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Embrace the Struggle

Mon, Sep. 05, 2016 Posted: 05:57 PM


The following is an excerpt from my book, Marriage God's Way.

As you read about marriage, whether in God's Word or books like Marriage God's Way, you'll recognize weaknesses in your relationship with your spouse. This can create tension, but it's actually a good thing! God is introducing areas that need to be improved, and the best way to do that is by asking each other tough questions. A husband might say, “Outside of the Lord Himself, do you feel like you are taking second place to anything in my life?” If a wife answers that she does not feel she is the supreme relationship in her husband’s life, the husband should not try to talk her out of the way she feels or persuade her to see things differently. Likewise, a wife might ask her husband, “Do you feel like I respect you?” If the husband explains how she makes him feel disrespected, the wife should not argue with her husband and try to convince him he’s wrong. Instead, each spouse should listen to the other and try to make the appropriate changes.

When couples ask each other these difficult questions, they should expect some painful discussions. That’s great. Let me give you an analogy. A few months ago I hurt my lower back. It is a recurring injury that reminds me I am getting older. So I returned to the chiropractor. If you have ever been to a chiropractor, you know they can be pretty forceful—pushing, twisting, snapping, and popping. Sometimes you are left feeling sore, but that is supposed to happen. That’s how the chiropractor makes adjustments and straightens things out.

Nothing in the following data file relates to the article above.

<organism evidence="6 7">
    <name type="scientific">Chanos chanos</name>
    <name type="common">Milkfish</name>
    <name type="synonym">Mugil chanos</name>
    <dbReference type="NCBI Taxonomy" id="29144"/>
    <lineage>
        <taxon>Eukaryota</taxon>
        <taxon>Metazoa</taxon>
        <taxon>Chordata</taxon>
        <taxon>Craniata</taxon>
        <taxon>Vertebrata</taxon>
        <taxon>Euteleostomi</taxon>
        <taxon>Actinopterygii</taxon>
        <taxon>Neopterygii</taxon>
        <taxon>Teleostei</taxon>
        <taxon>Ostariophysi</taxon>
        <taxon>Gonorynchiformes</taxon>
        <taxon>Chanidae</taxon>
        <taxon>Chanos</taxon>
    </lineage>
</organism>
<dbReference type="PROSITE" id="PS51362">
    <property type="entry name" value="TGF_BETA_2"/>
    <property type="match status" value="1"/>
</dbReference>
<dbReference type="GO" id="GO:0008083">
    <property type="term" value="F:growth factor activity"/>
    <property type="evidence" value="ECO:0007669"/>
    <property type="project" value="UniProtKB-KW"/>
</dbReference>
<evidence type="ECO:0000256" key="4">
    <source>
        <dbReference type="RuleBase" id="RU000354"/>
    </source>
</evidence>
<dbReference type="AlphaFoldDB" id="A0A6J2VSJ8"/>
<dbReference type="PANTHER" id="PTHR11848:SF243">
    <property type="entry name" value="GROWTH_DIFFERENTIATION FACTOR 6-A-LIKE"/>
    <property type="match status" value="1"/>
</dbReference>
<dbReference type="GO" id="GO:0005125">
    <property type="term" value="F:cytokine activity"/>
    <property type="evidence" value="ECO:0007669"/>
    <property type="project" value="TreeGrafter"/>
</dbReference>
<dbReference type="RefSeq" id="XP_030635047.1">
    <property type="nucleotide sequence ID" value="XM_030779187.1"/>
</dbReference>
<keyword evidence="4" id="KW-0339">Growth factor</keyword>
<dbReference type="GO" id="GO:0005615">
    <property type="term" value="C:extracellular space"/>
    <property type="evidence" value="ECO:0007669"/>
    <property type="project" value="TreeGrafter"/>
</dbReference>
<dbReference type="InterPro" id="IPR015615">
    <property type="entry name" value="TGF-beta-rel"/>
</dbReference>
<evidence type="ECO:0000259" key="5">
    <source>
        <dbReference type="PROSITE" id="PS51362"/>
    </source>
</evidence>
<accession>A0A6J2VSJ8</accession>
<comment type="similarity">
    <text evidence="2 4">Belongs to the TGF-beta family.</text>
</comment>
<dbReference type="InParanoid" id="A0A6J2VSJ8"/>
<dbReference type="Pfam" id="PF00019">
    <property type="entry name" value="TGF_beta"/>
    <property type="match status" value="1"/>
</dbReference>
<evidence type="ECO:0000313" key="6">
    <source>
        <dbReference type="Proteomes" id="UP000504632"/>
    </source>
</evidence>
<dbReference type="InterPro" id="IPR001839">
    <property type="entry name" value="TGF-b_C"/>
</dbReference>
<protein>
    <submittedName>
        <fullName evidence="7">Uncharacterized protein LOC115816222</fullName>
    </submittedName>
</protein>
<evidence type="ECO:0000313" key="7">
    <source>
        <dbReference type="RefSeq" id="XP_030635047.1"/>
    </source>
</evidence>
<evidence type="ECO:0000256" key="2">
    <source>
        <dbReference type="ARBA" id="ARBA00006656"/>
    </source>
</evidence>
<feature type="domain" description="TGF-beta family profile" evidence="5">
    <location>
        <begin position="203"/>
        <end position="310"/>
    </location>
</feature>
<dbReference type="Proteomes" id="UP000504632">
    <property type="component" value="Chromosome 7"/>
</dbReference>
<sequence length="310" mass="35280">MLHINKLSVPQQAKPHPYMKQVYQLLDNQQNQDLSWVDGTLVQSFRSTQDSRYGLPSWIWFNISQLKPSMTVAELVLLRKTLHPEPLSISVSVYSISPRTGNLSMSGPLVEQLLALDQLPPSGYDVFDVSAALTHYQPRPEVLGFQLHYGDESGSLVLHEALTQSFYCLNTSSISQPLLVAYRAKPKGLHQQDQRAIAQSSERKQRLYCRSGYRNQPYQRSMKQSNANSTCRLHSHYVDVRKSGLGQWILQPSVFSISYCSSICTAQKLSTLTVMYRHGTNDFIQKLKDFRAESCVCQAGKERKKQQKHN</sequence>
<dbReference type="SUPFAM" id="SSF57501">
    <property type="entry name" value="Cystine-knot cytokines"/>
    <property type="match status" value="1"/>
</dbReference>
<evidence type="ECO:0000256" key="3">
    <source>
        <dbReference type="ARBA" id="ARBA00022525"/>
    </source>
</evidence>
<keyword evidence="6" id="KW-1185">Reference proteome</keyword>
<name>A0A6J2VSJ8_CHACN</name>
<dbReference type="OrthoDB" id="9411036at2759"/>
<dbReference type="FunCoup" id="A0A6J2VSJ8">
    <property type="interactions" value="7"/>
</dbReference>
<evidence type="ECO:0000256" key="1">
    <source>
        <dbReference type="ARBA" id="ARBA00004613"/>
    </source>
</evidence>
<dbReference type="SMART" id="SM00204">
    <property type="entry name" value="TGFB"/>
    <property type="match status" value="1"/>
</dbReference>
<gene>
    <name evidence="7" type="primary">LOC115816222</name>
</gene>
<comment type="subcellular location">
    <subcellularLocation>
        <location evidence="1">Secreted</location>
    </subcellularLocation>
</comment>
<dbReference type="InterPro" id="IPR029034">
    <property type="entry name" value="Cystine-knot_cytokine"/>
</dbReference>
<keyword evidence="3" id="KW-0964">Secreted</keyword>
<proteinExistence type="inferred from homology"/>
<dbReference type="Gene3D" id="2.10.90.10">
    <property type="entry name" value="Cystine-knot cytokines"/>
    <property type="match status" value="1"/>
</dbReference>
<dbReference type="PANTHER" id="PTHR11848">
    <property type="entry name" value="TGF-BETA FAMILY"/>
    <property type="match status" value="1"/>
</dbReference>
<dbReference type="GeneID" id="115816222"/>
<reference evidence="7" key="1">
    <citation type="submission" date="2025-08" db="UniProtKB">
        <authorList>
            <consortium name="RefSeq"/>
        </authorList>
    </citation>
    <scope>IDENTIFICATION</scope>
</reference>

But what if you went to the chiropractor and all he did was rub your shoulders, pat your back, and tell you everything looked fine? After that, he sat next to you and asked how your day was going. How would you react? I know how I would react: “This is not why I came here. I know if you are going to help me, you are going to have to apply some pressure and do some pushing and pulling. There’s going to be some tension. There will even be a little soreness afterward.”

Likewise, if we are going to improve our marriages, there is going to be some discomfort. There is going to be some struggle and tension. We should not be surprised or alarmed, because this is part of the natural healing and strengthening process as God works in our hearts. And what is the alternative? Simple. Close this book. Be lazy. Do not ask each other the tough questions or talk about the tough issues. Do not take your marriage seriously. Do not improve as a husband, a wife, or a Christian.

If you avoid discussing the biblical teachings in this book with your spouse, you will not have any tough issues to wrestle with. But you won’t grow either, and your marriage will not be strengthened. Even if you avoid the difficult discussions now and the discomfort that accompanies them, you will more than likely experience even tougher, more uncomfortable situations later.

So I want to encourage you to embrace the struggles because of what they are going to produce. The Apostle Paul tells us: “We glory in tribulations, knowing that tribulation produces perseverance; and perseverance, character, and character, hope” (Romans 5:3¬–4). Glory in the struggles you are having, knowing that they are producing something good as you, your spouse, and your marriage are refined!

The following is an excerpt from my book, Marriage God's Way.

Scott LaPierre